Rebecca Anderson

The Great Kwik Stop Heist

Two weeks before they became accomplices in murder, Jimmy and Kelly met at the Alcoholics Anonymous clubhouse. Kelly was trying to meet the terms of her probation and Jimmy was lonely and bored. Neither were alcoholics.

Kelly held herself out to be the mistress of heists but was really just the kind of girl that would stick $15 worth of Dollar General makeup in her pants for the rush. Five different times. The judge was ready to sentence her to serious time when she ditched her public defender and found a bulldog of an attorney whom she let suck her toes in lieu of cash payment. The afternoons of propping her feet on his mahogany desk paid off and she got a stint at AA as punishment.

Jimmy should have known she was trouble the first night he met her.

“You’re hot. Wanna go in the bathroom and fuck?” she asked without an ounce of shame.

“Not in the bathroom,” he said. “Let’s get out of this shithole.”


Jimmy and Kelly were half way through a bottle of whiskey, naked on a consigned couch at the corner of Jimmy’s Guns and Pawn, when they decided to steal the mini ATM at the Kwik Stop Food Mart.

“You really want to knock over the Kwik Stop,” Kelly laughed.

“It’s the only way to get the big bucks,” Jimmy slurred.

Jimmy Swindell had never been particularly business savvy. Jimmy’s Guns and Pawn was an ill-conceived whim after his father passed away and left him with a quarter million dollars and a small box of Kruggerands. He had one made into a necklace so he could flaunt his new wealth. “Fake it ‘til you make it,” was his motto. It worked—kind of. “Jimbo! Can you spot me a couple hundred until payday? I’ll give you my stereo as collateral,” his favorite bartender asked him one day. Thus, Jimmy’s Guns and Pawn was born.

These days, the shop was fewer guns and gold coins and more expired baby car seats and dusty disco balls, along with an assortment of hunting rifles his old friends would come by to hock for Xanax money.

Jimmy needed cash to stay afloat and a heist seemed about right.


In the backroom of his shop, Jimmy collapsed against the wall, sweat rolling down his face, his eyes darting back and forth from Kelly to the locked door.

“You fucking shot him. For $180 and a broken tabletop ATM.”

“What? It was a heist? What do you think happens in heists?” Kelly asked, incredulous.

“Well, what now?! You fucking killed a dude. An innocent dude.”

Jimmy knew Kelly was stupid but didn’t realize the extent until that moment.

For a petty thief who had just committed her first murder, Kelly was oddly calm. “We can call my lawyer.” The more Jimmy looked at her, the more disgusted he became.

“The toe sucker? Really, Kelly? We need a real plan.”

“Run? I have a friend in Texas we could crash with for a couple weeks. Go to Mexico after? Just me and you. I’ll be your Bonnie and you can be my Clyde.”

“Fuck off, Kelly.”


Jimmy, having never stolen more than a pack of gum and Kelly, petty thief extraordinaire, didn’t know anything about heists beyond what they saw on TV.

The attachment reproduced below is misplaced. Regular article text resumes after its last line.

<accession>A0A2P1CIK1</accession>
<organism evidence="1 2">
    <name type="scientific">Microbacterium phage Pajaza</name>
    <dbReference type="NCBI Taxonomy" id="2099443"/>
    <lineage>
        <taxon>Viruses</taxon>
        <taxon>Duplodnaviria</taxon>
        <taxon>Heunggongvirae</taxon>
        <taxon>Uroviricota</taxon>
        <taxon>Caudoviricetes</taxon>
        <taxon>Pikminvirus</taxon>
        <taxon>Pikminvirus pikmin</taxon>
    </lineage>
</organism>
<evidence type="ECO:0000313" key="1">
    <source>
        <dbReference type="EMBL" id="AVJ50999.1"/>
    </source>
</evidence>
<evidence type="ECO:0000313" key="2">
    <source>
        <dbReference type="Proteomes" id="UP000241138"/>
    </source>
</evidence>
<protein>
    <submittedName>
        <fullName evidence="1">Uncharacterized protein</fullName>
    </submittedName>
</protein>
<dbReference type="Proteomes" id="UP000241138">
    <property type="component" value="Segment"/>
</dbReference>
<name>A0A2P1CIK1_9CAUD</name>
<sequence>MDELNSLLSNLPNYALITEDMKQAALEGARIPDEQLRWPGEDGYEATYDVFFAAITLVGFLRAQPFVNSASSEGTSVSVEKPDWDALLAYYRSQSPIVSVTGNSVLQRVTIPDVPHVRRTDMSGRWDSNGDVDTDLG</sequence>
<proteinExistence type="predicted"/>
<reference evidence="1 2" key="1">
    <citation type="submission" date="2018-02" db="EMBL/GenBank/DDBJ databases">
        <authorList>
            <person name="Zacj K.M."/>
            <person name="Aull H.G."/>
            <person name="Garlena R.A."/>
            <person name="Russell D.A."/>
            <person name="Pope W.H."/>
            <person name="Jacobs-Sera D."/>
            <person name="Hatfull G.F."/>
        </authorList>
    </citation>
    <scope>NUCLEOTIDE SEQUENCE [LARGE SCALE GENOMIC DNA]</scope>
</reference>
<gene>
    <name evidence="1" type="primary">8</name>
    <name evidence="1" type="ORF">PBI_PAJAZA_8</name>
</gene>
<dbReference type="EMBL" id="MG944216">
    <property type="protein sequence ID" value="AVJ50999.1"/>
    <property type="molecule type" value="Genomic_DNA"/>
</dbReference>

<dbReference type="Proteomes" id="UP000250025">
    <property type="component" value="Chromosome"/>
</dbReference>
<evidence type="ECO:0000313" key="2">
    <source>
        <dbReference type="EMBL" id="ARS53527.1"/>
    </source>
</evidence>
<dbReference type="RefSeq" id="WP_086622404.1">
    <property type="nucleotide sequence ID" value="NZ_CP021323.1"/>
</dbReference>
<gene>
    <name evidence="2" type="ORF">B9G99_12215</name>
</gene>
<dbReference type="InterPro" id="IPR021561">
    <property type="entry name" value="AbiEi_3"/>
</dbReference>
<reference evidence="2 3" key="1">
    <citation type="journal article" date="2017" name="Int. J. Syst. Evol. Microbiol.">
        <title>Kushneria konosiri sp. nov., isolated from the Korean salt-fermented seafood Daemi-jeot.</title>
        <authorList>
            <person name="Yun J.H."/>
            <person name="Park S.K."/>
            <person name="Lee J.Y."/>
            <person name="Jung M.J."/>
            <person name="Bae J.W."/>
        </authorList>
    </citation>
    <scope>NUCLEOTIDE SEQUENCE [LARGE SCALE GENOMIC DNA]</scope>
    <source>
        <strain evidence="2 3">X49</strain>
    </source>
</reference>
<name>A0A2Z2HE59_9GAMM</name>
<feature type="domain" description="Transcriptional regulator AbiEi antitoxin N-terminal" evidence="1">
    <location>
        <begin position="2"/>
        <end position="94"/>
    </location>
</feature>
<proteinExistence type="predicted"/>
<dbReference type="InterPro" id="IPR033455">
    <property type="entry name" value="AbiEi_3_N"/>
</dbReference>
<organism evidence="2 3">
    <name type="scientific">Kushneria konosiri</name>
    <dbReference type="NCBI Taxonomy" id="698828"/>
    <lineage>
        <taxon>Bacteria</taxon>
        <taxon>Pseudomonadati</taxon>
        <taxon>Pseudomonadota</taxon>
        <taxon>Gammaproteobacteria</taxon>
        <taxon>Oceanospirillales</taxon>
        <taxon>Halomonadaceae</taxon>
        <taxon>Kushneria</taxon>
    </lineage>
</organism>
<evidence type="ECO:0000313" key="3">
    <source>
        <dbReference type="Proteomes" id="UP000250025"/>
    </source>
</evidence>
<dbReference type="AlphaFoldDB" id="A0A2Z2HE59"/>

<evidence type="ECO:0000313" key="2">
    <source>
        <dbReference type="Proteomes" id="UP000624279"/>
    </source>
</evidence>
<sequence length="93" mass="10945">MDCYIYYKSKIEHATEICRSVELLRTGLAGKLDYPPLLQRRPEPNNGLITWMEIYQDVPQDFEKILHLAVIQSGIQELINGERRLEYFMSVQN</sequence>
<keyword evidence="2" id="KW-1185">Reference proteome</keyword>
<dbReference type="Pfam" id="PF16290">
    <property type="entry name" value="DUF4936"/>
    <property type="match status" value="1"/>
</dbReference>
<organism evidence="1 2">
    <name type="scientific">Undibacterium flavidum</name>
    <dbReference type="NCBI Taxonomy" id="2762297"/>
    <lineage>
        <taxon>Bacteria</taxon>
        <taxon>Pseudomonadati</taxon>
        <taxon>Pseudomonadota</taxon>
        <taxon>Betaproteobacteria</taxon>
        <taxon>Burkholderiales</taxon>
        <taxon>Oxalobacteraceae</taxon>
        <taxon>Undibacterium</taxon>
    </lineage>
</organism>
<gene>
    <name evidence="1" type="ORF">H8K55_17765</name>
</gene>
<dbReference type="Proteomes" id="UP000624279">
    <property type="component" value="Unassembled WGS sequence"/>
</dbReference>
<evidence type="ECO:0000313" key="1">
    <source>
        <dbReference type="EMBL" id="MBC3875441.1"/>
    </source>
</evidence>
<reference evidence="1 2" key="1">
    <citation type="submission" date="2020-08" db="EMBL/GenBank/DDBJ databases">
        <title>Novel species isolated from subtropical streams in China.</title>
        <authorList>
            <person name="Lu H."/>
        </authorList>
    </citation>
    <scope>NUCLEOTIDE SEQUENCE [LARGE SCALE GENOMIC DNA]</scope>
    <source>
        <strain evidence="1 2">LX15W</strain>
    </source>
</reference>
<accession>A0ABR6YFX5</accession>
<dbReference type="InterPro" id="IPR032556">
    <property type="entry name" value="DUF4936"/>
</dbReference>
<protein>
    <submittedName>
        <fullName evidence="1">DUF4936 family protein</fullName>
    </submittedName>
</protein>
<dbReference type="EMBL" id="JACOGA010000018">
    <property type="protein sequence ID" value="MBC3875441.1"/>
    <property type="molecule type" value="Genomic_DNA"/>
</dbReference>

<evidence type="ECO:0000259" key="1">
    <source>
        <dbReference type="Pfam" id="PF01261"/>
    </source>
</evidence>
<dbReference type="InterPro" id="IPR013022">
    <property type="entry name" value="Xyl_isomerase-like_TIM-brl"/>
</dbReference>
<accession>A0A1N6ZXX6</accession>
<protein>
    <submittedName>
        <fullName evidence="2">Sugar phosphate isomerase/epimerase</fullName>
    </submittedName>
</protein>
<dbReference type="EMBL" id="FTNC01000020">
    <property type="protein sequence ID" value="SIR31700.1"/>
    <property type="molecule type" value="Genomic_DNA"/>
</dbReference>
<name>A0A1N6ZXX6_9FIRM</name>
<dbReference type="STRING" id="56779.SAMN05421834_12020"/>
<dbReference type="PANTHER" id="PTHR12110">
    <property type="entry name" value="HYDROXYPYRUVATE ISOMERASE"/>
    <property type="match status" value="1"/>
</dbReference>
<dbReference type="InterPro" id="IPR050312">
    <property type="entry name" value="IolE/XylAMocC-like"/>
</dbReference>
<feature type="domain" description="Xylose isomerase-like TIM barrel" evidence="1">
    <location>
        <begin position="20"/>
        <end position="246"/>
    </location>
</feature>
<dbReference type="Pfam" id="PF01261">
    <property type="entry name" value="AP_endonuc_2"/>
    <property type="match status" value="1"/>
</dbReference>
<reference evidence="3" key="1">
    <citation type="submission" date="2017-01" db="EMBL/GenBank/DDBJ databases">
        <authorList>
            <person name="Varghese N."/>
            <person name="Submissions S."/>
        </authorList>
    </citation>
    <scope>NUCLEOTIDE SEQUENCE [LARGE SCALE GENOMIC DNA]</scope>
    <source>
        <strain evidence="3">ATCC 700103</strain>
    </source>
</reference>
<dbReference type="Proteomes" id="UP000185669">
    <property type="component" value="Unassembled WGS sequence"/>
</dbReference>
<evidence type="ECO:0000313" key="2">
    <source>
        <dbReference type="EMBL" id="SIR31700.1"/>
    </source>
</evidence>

“Should we go with ski masks?” Kelly asked.

“Nah, too hot. And a little cliché,” Jimmy said.

“Pantyhose?” suggested Kelly.


The mini ATM was near the slurpy machine and coffee makers, near the back of the store. Jimmy had done some casing and noticed only two security cameras at the front of the store: One outside and one inside.

“You a good shot?” Jimmy asked Kelly.

“Yeah, of course I am,” Kelly said. “I used to go squirrel hunting with my daddy all the time.”

“Good. You think you can handle shooting out the security cameras then? With a .22 maybe?”


The next day, it was a go. Kelly drove, since Jimmy’s Suburban had the Guns and Pawn logo on the back window. They parked around the corner, Kelly with her .22 and Jimmy unarmed, so he could grab the ATM and run.

It was Sunday night and the Qwik Stop looked empty.

“Ready for this?” Jimmy grinned.

“Damn straight,” said Kelly.

They each pulled a pair of panty hose over their heads and stormed the front doors.

“This is a holdup!” Kelly screamed a little too loudly.

The guy behind the counter, a pimple-faced 40-something, looked up from his phone, annoyed. “Shit, y’all. I haven’t even been here a week.”

“Shut up and no one gets hurt!” Kelly yelled.

Jimmy headed to the back of the store and tried to lift the ATM. It wasn’t any bigger than a large microwave, but was heavier than he expected. He wiggled it off the counter, not noticing the handwritten note taped over the screen: Out of order. No cash.

He almost buckled under the weight of the machine, but remembered the future of his shop was at stake.

“All the cash in a bag!” Jimmy heard Kelly yell.

The register wasn’t part of the plan.

“Kelly, the cameras?!” Jimmy struggled with the broken ATM.

“C’mon, bitch. Y’all got the ATM,” the clerk said, annoyed.

“In a bag. Now.” Kelly meant business.

As Jimmy struggled to push open the Kwik Mark double doors, he heard it: A pop. And then another.


Kelly calmly counted her nine $20 bills. “I’m telling you: We need go to Texas then head on down to Mexico.”

“Screw that,” said Jimmy. “What even happened back there?”

“He wasn’t fast enough. And I didn’t like his face.”

Jimmy didn’t have a chance to respond before heard a knock at the front of the store. “Police, open up!”

“Shit.” Jimmy whispered. He felt panic welling up in his stomach. He looked at the back door and then to Kelly. “Mexico?”

“Si, Monsieur Clyde!”

And then they were off.

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